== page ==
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Liars for Jesus: Evangelical Preachers and Their Sermons, Stories, and Testimonies

liar liar pants on fire

Evangelical preachers, regardless of their theological flavor, are liars. I have known a number of Evangelical pastors, evangelists, missionaries, and professors in my lifetime. Without exception, these men of God, at one time or another, lied to their congregants or ministerial colleagues. Now, this doesn’t mean that they set out to deliberately obfuscate or deceive — though some did — but the fact remains these so-called men of God played loose with the truth. I plan to deliberately paint with a broad brush in this post, so if you just so happen to be the Sgt. Joe Friday of Evangelicalism, please don’t get upset.

One way preachers lie is by withholding truth. On Sundays, pastors stand in pulpits and preach their sermons, giving congregants a version of truth, but not the truth, the whole truth, and nothing but the truth. Evangelical preachers enter their pulpits with an agenda, an objective. Their agendas affect how they interpret the Bible and what they say in their sermons. The Bible, then, becomes a means to an end, be it saving the lost, calling congregants to repentance, raising money, or advancing pet projects.

This means that Bible verses are spun in ways to gain desired objectives. Instead of letting the Bible speak for itself, the text is manipulated and massaged in the hope that congregants will buy what their pastors are selling. And make no mistake about it, there’s little difference between pitchman Billy May and the preacher down at First Baptist Church in Podunk City. Preachers are salesmen with products to sell, and the goal of a well-crafted sermon is to get hearers to sign on the dotted line. (Please see Selling Jesus.)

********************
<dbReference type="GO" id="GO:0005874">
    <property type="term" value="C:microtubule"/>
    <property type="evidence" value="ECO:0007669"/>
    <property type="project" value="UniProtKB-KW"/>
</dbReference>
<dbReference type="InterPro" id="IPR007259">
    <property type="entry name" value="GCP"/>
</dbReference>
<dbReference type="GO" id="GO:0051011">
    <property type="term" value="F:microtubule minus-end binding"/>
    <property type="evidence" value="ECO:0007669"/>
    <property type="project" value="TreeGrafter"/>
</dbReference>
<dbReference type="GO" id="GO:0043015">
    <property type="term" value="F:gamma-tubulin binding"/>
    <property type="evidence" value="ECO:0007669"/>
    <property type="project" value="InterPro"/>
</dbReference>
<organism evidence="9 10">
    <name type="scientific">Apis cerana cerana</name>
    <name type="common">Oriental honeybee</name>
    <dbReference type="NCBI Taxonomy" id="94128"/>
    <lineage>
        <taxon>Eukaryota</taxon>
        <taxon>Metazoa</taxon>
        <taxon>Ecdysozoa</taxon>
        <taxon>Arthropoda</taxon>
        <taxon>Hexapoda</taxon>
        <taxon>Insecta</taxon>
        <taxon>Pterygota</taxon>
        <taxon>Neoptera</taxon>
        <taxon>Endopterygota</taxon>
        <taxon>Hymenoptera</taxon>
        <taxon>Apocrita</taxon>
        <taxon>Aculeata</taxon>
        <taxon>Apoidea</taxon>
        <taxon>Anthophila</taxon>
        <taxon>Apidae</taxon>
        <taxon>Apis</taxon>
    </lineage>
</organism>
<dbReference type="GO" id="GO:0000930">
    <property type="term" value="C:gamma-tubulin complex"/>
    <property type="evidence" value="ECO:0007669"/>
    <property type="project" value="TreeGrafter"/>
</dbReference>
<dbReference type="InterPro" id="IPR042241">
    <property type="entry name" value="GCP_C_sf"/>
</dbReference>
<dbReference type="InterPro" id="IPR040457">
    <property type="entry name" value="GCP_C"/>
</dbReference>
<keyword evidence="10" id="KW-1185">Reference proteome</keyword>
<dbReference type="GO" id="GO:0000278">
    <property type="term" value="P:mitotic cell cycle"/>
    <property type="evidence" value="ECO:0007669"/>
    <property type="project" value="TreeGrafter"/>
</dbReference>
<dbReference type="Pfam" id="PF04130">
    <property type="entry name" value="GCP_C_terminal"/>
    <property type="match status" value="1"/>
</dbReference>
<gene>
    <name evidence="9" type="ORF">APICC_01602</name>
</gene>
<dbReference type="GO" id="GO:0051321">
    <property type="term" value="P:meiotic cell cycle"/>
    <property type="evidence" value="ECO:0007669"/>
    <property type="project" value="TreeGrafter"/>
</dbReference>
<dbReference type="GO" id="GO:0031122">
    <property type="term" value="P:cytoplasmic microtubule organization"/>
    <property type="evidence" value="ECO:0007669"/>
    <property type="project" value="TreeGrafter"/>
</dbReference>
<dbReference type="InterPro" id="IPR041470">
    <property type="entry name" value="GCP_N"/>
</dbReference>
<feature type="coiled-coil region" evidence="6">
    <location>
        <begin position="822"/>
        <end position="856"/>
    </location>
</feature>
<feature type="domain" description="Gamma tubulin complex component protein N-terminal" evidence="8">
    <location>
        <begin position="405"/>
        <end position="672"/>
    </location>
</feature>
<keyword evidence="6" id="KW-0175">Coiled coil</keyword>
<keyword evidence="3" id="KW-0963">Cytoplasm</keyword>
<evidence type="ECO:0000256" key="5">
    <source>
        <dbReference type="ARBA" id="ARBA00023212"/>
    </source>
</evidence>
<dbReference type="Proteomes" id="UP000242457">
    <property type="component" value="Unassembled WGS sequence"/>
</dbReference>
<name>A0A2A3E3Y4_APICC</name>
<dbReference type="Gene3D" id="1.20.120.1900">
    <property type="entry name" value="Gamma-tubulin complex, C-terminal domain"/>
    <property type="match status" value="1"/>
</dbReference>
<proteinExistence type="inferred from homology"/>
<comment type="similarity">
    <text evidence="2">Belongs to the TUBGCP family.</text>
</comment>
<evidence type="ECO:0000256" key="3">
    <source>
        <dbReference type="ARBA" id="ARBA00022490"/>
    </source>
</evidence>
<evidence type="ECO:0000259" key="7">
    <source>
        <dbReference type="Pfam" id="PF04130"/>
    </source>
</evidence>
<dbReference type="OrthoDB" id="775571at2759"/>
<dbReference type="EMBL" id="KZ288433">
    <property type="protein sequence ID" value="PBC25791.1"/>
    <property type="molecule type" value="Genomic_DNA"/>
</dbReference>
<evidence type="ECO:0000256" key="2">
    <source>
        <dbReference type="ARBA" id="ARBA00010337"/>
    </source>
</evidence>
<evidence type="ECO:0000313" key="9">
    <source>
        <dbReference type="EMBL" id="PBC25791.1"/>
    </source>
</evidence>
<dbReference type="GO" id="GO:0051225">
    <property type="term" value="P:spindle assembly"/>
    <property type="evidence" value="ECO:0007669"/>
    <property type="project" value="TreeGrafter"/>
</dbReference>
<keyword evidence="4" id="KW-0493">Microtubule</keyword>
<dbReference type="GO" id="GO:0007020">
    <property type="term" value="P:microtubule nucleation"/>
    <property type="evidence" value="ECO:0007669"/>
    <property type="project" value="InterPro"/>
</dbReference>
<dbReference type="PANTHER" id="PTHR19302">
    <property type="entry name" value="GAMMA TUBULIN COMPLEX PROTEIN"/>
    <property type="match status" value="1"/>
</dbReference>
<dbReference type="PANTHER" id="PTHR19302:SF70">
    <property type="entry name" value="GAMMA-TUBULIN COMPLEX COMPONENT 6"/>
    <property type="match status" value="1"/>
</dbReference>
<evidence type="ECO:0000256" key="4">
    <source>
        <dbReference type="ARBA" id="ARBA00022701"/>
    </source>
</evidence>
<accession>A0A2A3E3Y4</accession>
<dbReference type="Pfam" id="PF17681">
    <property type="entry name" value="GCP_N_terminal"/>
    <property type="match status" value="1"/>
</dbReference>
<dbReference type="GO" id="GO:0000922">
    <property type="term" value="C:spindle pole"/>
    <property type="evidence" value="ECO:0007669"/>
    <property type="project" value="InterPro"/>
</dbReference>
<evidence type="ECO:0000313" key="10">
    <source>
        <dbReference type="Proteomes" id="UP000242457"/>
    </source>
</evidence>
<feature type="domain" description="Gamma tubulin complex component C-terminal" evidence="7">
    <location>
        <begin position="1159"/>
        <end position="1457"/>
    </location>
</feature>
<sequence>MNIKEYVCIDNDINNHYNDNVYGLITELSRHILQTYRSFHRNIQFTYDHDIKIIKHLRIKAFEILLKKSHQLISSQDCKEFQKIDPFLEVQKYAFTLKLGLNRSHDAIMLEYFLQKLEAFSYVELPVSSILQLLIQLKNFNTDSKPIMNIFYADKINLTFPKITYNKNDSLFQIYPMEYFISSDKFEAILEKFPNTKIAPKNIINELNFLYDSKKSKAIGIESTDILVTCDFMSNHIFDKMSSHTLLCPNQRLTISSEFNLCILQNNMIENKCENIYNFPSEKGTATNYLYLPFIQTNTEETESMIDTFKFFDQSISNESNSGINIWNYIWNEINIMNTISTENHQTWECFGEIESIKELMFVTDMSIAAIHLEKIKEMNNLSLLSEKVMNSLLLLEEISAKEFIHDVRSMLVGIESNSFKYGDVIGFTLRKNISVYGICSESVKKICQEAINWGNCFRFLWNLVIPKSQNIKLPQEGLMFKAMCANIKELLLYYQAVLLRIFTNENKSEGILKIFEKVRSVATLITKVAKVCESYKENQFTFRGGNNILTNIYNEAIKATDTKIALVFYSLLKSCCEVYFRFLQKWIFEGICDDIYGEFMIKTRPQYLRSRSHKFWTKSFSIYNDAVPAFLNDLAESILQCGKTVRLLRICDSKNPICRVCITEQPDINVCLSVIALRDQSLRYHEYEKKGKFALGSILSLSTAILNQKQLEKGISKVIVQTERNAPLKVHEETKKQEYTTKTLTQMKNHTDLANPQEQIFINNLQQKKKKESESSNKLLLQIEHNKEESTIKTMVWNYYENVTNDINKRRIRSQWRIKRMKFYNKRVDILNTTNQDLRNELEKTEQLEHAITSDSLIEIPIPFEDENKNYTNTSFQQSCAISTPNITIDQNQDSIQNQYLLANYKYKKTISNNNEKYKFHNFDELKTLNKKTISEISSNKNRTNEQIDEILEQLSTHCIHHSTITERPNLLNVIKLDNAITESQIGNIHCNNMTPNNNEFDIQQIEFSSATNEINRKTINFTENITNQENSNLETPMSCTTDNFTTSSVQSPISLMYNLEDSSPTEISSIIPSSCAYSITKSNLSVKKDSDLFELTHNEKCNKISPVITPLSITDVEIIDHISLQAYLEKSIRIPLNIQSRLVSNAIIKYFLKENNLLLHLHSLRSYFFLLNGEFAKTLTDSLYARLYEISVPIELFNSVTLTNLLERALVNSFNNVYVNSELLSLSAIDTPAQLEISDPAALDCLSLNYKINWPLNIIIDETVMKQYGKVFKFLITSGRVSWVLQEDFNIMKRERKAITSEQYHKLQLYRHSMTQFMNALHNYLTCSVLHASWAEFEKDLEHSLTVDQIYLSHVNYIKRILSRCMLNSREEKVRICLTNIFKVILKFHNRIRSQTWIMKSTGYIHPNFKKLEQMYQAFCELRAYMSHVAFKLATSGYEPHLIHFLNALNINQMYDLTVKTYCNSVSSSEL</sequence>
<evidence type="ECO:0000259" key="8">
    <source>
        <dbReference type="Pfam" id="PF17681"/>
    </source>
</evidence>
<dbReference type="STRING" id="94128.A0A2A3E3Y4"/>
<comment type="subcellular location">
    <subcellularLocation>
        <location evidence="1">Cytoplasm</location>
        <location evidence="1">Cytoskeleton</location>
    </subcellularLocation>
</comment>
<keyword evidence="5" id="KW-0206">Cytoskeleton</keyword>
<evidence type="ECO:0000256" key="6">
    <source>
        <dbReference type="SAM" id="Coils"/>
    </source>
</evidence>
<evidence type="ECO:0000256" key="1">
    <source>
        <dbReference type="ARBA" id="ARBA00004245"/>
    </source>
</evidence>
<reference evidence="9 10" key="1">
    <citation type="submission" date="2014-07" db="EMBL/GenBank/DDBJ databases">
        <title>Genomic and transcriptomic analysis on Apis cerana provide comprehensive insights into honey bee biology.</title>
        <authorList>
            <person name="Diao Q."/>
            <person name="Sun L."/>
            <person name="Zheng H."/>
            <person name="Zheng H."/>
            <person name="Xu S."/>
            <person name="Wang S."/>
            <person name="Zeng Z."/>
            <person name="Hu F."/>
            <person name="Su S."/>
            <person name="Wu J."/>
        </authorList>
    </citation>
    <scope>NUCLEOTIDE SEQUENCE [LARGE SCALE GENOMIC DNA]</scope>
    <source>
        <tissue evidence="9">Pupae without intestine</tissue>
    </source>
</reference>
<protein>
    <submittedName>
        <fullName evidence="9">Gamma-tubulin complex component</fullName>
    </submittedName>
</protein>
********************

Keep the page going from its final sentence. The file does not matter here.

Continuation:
Another way preachers lie is by giving the appearance that their sermons are God’s opinion on a matter. God speaks through God’s man as he preaches God’s infallible Word, or so the thinking goes, anyway. However, every preacher’s thinking is colored by his past religious experiences, education, and culture. Pastors regurgitate what they heard their pastors preach while growing up, what their professors taught them in college, and what they read in theological books. Every Evangelical preacher walks in a certain rut, interpreting the Biblical text as do others in that rut. Birds of a feather flock together, the old saying goes. Christianity consists of thousands and thousands of sects, each with its own peculiar spin on the Bible. Countless internecine wars are fought over minute points of doctrine and practice. Only within the Christian bubble do these things matter, but boy, oh boy do they matter! Evangelicals, in particular, are known for their bickering over theology and how followers of Jesus should live. This fact is a sure sign, at least to me, that Christianity is not what Evangelicals say it is. If there is one God, one Jesus, and one Holy Spirit who lives inside every believer, it stands to reason that Christians should all have the same beliefs. That they don’t suggests that there are cultural, sociological, and geographical issues at work. How else can we explain the theological differences between sects, churches, and individual Christians? Why, Christians can’t even agree on the basics: salvation, baptism, and communion/Eucharist/Lord’s supper.